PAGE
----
Simultaneously, Margot had to put on her artist hat and start navigating the world of content creation in the hopes of finding an audience for the music she's spent so much time making. With TikTok hailed as the modern method for discovering new talent, artists don't have much of a choice when it comes to whether to join the platform. Still, Margot resisted for a while. "It's really funny because for the first couple years TikTok was a thing, I was like, I don't get it," she tells me with a laugh. "All my friends would make TikTok references and I would be like, 'I don't know what that is. I'm so confused'. I was always kind of antiTikTok." As someone who had long held out on downloading the app as well, I completely understood what she meant. TikTok is a very all or nothing platform.
It was her best friend and manager that convinced her to join in the lead up to "Aries"'s release. In her time since joining the platform, there's been ups and downs. She sees how amazing this new chance at exposure is, but she also naturally feels the negative impacts of social media, especially as a young creative struggling to gain recognition. "I spent a long time trying to get out of the headspace of posting on TikTok to get people to notice me. It's tricky because I'll go through phases where I'm posting something just hoping so many people see it. Adding a bunch of hashtags," she admits. "But it's the same thing. The best songs come randomly, and I feel like so do the posts that get the most views," she concludes about the mysteries of the algorithm. She's candid about the letdown of a TikTok flopping when she thought it would get tons of views and the slippery slope of letting likes and comments start to overcome the creative process.
Clearly, she's spent plenty of time sorting through her relationship to the platform that holds so much positive and negative potential, and she's come to a truly balanced outlook on where the line between being an artist and being active on social media falls. "If I can just write something and get my dopamine rush from writing and being like that's something I did and I'm proud of it, that means something to me," she says. She continues explaining, "I feel like the goal for me is to always just have that feeling be enough. I never want something as materialistic as likes to ruin it for me, and I think it does ruin it for a lot of people because you put so much hope into this thing that you made, and you're so proud of it. Then when it doesn't get the reaction you expected, it just ruins it for you." At the end of the day, it's the pure magic of songwriting that centers her again. "Just writing a song is a cool thing. Even if it's a shit song, like, you still wrote a song. That's great."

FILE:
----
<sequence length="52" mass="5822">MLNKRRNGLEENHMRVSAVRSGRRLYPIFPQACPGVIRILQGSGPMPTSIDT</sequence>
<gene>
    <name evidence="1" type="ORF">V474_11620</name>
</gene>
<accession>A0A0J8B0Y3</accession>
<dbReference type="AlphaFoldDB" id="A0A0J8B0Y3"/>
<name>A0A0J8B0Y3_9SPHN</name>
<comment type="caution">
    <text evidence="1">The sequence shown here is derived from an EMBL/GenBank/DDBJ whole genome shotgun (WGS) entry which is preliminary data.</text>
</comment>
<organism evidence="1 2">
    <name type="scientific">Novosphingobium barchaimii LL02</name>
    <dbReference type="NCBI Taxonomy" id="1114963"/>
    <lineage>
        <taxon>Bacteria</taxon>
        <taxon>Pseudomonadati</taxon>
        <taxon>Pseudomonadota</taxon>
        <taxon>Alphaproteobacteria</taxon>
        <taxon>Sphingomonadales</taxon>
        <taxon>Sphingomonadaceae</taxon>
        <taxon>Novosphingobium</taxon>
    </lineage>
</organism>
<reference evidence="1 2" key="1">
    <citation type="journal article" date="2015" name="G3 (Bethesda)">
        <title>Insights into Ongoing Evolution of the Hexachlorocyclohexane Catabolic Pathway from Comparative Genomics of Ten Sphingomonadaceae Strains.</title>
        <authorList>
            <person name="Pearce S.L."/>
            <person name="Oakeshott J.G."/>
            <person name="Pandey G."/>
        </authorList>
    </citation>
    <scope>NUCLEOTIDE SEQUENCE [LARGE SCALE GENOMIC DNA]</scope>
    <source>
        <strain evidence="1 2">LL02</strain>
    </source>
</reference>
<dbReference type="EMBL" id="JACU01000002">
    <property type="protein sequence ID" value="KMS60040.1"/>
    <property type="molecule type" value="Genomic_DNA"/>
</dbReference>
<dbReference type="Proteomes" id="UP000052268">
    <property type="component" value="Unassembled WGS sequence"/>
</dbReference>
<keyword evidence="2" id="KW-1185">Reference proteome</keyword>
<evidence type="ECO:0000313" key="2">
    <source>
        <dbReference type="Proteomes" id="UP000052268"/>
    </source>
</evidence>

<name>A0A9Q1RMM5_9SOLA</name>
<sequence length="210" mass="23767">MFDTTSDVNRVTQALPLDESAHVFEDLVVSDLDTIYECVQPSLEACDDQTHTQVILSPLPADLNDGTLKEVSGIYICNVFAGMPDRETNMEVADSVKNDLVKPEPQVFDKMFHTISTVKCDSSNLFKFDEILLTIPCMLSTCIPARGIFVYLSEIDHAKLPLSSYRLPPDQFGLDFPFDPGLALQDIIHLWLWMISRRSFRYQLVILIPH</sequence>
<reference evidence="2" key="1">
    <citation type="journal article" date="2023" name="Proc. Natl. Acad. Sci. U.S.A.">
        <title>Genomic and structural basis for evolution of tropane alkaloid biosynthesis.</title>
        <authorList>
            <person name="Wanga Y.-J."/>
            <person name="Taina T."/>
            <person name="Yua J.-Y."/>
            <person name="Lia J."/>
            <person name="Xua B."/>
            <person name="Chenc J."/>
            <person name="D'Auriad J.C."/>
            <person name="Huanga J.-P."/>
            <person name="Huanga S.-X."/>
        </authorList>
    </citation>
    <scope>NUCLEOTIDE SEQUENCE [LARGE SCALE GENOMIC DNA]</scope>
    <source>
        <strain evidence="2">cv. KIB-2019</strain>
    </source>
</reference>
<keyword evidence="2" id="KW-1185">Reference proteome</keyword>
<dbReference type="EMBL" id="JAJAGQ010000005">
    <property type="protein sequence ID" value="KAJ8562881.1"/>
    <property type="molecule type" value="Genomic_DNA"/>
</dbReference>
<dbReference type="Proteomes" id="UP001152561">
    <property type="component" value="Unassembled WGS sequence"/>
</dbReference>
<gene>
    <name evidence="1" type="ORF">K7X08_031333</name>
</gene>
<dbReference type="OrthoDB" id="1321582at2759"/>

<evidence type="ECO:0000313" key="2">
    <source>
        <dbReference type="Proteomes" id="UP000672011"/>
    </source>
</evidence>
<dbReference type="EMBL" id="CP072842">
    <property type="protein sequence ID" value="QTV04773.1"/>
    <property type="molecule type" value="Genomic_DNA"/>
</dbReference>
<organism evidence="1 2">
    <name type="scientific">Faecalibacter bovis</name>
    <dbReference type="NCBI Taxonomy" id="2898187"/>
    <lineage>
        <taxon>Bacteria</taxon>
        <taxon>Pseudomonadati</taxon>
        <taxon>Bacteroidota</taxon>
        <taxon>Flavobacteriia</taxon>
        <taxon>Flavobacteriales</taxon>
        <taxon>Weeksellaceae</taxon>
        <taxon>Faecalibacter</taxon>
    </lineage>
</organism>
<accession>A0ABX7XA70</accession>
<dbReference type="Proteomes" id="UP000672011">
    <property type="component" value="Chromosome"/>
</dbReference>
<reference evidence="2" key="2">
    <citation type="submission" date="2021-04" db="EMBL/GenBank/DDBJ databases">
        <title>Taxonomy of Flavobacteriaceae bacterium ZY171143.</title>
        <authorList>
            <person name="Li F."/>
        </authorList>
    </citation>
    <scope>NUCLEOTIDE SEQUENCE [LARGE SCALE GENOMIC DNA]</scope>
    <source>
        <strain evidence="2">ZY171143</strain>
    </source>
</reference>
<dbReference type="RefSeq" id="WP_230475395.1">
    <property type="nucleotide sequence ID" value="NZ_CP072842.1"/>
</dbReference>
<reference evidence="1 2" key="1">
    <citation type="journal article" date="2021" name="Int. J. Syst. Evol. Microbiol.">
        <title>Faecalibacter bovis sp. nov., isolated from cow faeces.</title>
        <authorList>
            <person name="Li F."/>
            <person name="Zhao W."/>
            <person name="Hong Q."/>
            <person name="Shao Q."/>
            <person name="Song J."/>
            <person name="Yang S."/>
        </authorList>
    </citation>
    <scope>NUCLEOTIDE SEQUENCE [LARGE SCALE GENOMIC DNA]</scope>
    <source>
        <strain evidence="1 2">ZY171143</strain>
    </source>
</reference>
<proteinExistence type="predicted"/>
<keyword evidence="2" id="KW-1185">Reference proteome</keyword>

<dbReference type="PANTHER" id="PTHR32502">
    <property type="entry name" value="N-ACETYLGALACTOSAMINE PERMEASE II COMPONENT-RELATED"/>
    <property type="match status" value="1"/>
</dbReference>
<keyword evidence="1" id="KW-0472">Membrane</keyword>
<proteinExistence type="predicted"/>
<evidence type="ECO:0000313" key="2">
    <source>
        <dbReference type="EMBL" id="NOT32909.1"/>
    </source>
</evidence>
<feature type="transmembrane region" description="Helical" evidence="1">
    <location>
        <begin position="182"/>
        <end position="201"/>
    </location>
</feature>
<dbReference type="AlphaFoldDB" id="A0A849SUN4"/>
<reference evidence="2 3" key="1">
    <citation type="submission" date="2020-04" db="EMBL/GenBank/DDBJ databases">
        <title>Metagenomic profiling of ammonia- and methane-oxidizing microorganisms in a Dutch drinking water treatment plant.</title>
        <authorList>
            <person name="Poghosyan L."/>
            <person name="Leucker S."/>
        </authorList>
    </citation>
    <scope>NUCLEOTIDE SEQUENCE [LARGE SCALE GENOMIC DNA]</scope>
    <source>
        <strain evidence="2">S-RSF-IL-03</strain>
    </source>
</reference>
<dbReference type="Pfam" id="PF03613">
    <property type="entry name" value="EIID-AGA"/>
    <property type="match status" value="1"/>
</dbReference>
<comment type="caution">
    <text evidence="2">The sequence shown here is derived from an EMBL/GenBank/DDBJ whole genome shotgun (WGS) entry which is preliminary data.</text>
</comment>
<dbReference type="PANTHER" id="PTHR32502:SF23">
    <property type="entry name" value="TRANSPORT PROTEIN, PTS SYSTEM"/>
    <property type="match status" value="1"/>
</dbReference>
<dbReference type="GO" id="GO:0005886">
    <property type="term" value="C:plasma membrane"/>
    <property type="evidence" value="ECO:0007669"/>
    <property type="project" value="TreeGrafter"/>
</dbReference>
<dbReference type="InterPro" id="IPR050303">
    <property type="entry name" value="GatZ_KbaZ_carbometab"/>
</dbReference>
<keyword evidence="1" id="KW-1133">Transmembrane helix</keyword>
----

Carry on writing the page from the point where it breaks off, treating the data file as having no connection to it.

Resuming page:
|Photo Credits: Kevin Ludy|
With each song Margot creates, she keeps in mind an ultimate goal of wanting listeners to think "me too" and immediately feel less alone as they listen. It's honesty that allows her songs to connect, and though it's still early on, Margot has started to see the wonderful benefits of the vulnerability in her music.
"I posted a video like a week or two ago," she tells me excitedly, "and this girl messaged me on Instagram." She breaks away from the story to express her genuinely gleeful shock at what had happened adding, "This was crazy. I'm literally a nobody." She continues, "She wrote this paragraph and was like, 'I just wanted to say thank you. I heard these lyrics and I relate to them so much'. I realized the fact that she said that to me made me want to keep going."
"Sometimes you write things and you're like, 'What am I doing?' You kind of have this cycle," she says of the ups and downs of making music. It's the chance to see it resonate with listeners that makes the frustrations of writers block, perfectionism, imposter syndrome, and the rollercoaster that is being a public internet person all worth it in the end.
"The fact that she reached out and liked it and appreciated it... I don't know, I just want to help other people feel less alone because I feel alone all the time," she concludes, perfectly getting to the heart of why we all wrack up thousands of minutes a year spent on Spotify and why our connections with our favorite artists run so deep.
Photo Credits: Kevin Ludy